Alison Stine’s debut adult novel The Grower will be published by Mira in fall 2020. She is the author of three books of poems, including Wait, winner of the Brittingham Prize, and Ohio Violence, winner of the Vassar Miller, as well as two books of YA fiction. Her essays have appeared in The Kenyon Review, The Atlantic, The Nation, and many others. She lives with her son in the foothills of Appalachia.
Snow’s falling gently on the horses.
There was a man I would have died for.
Did you know your mother once slept
out on a roof? Do you know that man’s
name? I don’t, nor his face, a kind of twilight
framed by curls. There was a man
I would have died for. I guess he grew me
from seed. I guess I lived for a while
for a low voice. I guess your father—what
was it about your father? He could see
you in my eyes, filmed over and over?
He knew when to … He knew. There was
a man. There was just a man …
here. Those old horses know;
I told them, leaning against their hard, cold
necks. Their ears get tall when they are
listening, like TV antennas —
but those never did. Those horses
never get taken out of the field, never
move, or raise their necks from the grass
or dust or mounting snow …
Because they’re statues, in a real
field, on a real farm. The black cows
graze around them. I don’t know why.
But I know I should have known this
before now. There is only one man
I would die for: you.
Not the asters. Not the Anne’s Lace.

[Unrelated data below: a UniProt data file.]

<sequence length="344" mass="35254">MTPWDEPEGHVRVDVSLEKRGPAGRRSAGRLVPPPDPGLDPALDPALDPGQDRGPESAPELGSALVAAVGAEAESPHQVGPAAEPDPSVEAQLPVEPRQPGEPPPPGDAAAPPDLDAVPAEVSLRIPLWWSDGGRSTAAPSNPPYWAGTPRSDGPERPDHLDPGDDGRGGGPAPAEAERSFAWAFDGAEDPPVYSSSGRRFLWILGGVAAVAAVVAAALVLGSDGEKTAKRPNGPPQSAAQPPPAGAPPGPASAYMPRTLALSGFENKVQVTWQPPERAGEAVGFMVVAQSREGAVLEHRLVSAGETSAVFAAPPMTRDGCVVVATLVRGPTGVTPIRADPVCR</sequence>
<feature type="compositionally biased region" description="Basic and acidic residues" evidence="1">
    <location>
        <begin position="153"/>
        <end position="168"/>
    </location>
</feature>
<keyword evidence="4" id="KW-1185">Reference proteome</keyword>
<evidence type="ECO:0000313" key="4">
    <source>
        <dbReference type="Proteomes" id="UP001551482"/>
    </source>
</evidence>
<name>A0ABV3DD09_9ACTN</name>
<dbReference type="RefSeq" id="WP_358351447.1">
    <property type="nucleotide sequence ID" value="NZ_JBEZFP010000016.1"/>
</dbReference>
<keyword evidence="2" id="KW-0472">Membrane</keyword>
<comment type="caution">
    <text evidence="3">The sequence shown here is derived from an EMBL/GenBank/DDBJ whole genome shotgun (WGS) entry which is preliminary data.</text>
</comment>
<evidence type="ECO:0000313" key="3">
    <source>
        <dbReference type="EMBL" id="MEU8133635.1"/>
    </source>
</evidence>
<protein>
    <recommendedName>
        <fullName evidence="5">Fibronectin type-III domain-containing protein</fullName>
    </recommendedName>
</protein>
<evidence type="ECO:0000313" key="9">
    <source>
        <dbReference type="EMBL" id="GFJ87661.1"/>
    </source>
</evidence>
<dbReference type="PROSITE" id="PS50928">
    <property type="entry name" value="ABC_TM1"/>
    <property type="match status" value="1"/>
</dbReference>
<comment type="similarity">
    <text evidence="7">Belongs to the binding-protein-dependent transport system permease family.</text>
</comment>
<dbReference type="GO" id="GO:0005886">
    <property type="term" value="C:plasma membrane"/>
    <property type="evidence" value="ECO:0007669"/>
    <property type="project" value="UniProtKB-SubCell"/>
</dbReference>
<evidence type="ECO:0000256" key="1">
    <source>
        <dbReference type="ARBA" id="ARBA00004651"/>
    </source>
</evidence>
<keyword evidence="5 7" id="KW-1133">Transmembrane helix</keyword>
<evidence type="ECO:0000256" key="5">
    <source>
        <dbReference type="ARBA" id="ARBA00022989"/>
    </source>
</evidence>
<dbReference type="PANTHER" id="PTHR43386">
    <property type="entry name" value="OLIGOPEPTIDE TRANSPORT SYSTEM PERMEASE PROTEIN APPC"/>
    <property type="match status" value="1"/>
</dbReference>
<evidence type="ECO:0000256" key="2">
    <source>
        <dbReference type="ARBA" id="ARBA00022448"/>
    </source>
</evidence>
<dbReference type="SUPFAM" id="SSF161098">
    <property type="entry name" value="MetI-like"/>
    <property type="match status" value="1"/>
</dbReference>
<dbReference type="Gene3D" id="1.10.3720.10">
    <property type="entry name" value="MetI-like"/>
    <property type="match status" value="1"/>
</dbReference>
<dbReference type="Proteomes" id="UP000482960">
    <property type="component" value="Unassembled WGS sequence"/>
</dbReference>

Not the riverbush. Not the blanket
firewheel. Not the forsythia, first sign
of summer here in the foothills. Or bluebells.
Or bittercress, though it was bitter.
Or bur marigold, though we thought
to marry. Not anything I might have
grown. Not anything I might have taken
back with me, home with me: a scent
wrapped in newsprint. A cutting
in my arms. I was given so little.
Nothing to press, nothing to carry.
No record except skin. No keepsake
except my body, which will keep.
The truth is: I remember everything
that happened, everything that did not
happen, everything that might have.
My skin in a ring. My skin in a ring.
Every breath, every freckle, every
word. I don’t think I said the right
words, not to keep, not to hold.
I don’t think I made clear. I don’t think
he knows. I don’t think he knows still.
I think I told him he was snow once,
or pollen—a floating light, ephemeral.
In my hand, and then gone. In my hand,
and then gone.
In a dark bird paradise, I fed them scraps.
A pie baked on a concrete slab.
Another year in stasis. My black hair faded
to red. A baby carriage full of paints.
After a few weeks the birds began to wait
along the padlocked garage.
Would the crows bring me medicine?
Or the keys to the house as I lay,
bleeding in the grass? So many things
lost to me in marriage: music (playing or
listening to), friends, my last name.
It’s hard to line up the signs, but there
they were anyway. When my son
was born, his father baked, staying away,
trying out the recipes he’d always
wanted: bagels while I waited
in the bed, alone as a ghost. I bled.
Not quite ready for living, the doctor
said. Once I started walking, a red blur,
the world below was the steps and a slice
of the living room. Was it haunted
with the future? A blackbird, my ear in his
beak? I hemorrhaged the darkest meat.
I think that was love for you, dying to be born.